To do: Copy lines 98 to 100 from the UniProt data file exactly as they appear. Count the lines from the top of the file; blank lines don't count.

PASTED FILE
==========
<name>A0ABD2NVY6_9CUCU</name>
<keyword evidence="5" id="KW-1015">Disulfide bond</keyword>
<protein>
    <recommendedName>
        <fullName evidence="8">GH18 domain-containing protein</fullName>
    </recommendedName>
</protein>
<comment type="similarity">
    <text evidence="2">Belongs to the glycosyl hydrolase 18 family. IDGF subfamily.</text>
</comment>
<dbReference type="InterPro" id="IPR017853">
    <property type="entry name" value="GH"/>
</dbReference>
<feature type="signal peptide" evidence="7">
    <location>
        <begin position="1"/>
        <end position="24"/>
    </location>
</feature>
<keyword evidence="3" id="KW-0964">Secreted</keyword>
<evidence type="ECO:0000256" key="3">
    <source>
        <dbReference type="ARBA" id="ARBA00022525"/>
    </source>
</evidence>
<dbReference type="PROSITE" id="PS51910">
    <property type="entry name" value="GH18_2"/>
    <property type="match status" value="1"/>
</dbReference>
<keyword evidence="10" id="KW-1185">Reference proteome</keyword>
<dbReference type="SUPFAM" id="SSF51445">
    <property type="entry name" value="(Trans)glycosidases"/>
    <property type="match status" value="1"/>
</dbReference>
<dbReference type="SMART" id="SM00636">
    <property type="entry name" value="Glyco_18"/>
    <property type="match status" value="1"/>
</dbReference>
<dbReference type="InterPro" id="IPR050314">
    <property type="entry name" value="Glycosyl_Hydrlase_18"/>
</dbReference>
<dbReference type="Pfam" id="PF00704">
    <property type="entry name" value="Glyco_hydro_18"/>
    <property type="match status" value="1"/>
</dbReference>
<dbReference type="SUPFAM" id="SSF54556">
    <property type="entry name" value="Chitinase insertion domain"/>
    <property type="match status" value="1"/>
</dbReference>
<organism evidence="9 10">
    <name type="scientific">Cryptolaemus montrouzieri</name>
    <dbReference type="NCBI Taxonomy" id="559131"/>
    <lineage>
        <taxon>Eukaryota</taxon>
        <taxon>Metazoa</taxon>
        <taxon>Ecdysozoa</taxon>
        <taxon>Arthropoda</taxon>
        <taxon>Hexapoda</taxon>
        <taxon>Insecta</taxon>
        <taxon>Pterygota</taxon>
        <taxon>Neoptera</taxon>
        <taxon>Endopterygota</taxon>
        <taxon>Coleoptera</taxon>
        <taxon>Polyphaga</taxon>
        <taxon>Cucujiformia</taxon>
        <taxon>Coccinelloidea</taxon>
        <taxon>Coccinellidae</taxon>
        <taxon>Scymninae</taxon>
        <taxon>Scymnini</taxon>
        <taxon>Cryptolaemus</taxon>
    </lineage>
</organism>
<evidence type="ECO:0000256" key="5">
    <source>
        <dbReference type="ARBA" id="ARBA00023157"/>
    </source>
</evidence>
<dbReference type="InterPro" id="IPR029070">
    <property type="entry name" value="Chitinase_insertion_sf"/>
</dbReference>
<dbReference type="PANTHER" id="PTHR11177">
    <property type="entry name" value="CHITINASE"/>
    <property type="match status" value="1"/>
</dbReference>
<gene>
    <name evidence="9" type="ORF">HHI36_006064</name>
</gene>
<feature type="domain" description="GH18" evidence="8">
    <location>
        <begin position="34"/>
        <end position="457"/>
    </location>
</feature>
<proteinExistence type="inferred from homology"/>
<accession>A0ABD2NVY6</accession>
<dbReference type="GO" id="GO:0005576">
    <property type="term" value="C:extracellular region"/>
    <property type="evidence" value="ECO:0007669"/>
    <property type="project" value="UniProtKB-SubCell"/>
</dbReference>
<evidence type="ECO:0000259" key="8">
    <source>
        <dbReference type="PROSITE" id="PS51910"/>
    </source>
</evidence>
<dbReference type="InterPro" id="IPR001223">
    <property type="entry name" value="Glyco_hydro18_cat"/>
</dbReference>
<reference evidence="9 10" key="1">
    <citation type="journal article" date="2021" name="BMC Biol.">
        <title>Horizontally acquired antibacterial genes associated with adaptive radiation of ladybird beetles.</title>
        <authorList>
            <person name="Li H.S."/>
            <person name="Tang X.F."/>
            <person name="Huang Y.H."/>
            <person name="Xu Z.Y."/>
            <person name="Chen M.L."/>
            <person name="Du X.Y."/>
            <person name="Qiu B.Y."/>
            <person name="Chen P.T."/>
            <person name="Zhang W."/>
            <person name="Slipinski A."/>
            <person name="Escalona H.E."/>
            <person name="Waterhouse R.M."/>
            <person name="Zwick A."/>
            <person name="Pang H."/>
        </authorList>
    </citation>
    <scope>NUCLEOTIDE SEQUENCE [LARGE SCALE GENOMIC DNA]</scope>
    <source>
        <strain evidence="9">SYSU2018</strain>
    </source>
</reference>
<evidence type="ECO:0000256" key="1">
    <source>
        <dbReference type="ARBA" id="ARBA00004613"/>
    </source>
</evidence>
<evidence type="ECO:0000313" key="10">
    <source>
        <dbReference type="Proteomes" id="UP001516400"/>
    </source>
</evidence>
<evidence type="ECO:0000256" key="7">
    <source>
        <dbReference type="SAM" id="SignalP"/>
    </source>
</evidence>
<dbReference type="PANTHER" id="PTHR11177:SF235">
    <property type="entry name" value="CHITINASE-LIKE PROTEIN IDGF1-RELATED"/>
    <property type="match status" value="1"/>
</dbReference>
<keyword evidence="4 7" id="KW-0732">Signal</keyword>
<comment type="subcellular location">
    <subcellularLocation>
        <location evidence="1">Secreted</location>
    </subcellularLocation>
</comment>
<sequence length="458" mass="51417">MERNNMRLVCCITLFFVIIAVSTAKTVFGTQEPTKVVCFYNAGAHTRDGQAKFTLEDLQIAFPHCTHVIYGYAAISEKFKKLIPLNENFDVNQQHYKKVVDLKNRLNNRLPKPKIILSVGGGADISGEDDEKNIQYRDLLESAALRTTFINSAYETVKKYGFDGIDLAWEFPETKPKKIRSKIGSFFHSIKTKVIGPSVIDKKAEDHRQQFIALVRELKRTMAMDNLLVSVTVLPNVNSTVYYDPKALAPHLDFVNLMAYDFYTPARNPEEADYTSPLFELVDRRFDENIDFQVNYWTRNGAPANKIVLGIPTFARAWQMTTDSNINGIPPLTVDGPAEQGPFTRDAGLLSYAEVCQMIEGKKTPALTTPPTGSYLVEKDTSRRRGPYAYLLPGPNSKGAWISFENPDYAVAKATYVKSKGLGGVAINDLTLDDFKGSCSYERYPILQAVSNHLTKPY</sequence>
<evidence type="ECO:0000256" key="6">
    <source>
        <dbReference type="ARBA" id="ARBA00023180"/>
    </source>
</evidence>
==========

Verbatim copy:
    <property type="evidence" value="ECO:0007669"/>
    <property type="project" value="UniProtKB-SubCell"/>
</dbReference>